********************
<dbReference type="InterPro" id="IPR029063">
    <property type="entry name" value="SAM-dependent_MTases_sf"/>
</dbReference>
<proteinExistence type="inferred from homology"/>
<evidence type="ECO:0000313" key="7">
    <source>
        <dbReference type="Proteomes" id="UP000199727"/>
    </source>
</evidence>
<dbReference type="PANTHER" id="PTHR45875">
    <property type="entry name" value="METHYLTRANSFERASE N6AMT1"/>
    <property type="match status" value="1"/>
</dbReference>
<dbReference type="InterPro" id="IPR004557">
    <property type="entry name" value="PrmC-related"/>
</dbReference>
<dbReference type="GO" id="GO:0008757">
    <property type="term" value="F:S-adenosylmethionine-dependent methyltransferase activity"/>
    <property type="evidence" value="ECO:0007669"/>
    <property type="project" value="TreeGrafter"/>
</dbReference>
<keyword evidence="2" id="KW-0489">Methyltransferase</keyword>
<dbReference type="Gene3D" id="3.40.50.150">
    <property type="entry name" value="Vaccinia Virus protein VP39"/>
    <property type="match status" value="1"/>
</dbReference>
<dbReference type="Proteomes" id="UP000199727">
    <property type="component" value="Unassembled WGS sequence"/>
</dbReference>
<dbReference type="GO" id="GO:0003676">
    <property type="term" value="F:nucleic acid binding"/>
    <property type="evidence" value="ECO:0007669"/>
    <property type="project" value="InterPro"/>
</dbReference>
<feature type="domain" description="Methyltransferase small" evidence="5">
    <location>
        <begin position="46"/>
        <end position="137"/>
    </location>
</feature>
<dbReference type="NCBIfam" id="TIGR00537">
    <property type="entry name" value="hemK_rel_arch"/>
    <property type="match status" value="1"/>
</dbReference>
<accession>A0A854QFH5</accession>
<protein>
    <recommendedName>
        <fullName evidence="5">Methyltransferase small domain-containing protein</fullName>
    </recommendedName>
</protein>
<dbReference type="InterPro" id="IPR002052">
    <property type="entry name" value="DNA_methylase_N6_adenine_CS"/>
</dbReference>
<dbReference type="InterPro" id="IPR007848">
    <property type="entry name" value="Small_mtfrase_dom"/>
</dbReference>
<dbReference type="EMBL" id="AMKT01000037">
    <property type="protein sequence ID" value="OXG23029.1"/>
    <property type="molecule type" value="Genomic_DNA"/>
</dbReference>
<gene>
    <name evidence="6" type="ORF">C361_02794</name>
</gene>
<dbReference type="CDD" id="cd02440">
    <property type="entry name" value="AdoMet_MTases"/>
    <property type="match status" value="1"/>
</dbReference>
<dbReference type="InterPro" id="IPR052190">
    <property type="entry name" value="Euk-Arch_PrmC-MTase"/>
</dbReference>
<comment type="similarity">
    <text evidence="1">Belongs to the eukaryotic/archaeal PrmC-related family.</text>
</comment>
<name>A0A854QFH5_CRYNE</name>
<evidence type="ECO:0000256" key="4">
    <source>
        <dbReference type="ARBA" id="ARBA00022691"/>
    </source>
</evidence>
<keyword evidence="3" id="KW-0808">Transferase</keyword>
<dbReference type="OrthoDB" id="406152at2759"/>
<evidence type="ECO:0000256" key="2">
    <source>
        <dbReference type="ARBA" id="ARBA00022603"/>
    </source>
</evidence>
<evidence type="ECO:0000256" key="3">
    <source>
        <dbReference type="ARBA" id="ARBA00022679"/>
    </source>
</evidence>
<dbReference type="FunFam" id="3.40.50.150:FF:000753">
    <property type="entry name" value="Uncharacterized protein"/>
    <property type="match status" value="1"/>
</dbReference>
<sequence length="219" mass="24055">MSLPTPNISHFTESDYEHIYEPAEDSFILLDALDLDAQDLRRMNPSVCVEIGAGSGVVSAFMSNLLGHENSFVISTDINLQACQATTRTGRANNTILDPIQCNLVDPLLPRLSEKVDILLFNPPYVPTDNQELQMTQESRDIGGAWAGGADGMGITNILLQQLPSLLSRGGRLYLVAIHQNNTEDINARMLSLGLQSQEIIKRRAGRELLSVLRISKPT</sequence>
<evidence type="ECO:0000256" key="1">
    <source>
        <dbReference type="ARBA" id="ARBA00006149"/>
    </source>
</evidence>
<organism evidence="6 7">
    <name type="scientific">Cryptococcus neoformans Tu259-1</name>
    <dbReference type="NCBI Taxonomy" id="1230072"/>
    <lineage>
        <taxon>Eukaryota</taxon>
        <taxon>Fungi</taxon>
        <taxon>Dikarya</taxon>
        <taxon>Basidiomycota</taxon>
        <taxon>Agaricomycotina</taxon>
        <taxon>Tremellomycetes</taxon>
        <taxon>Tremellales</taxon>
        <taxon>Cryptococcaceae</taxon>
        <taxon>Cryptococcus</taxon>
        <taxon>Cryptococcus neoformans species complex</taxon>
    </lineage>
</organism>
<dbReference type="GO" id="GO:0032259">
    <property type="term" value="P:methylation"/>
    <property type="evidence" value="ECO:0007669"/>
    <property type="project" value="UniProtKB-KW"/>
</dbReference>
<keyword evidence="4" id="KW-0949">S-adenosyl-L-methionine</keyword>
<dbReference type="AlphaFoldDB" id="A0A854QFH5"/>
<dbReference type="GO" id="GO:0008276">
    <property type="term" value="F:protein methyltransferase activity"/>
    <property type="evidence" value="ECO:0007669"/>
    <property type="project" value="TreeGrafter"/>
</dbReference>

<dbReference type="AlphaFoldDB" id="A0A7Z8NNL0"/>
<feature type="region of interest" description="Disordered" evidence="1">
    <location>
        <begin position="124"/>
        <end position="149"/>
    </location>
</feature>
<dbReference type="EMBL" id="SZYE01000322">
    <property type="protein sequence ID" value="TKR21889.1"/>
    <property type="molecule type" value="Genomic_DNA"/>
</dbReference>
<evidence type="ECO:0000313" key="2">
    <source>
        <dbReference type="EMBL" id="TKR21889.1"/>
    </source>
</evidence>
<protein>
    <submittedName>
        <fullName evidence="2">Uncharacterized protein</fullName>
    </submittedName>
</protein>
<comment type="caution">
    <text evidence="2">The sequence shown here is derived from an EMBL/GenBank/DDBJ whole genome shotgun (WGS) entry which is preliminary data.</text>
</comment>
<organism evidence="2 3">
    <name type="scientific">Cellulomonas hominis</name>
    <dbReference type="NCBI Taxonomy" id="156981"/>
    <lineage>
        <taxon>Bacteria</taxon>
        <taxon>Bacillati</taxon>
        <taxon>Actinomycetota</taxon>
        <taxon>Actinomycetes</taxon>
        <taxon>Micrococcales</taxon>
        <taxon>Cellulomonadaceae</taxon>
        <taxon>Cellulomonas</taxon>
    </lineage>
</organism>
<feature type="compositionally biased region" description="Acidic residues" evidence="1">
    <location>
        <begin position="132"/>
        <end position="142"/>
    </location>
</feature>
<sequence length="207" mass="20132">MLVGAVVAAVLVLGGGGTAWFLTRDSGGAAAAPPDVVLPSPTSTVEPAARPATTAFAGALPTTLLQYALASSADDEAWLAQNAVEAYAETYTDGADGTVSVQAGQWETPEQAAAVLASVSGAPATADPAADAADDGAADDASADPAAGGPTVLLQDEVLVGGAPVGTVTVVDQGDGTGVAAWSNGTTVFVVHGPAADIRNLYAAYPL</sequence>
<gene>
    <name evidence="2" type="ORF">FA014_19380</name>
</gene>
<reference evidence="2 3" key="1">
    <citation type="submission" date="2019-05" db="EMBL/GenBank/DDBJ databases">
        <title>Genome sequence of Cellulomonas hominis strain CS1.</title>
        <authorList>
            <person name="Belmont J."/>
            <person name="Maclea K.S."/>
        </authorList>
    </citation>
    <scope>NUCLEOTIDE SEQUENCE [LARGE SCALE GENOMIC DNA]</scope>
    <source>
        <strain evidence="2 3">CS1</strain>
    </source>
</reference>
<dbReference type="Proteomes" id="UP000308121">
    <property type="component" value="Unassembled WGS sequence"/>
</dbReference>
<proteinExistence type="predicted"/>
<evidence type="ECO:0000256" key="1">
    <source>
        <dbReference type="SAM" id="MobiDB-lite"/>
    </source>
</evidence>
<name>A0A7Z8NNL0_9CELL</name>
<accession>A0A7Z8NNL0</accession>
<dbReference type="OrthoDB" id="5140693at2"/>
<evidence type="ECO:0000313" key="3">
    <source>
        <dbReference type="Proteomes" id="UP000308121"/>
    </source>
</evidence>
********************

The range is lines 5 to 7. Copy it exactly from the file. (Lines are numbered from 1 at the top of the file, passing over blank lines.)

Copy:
<evidence type="ECO:0000313" key="7">
    <source>
        <dbReference type="Proteomes" id="UP000199727"/>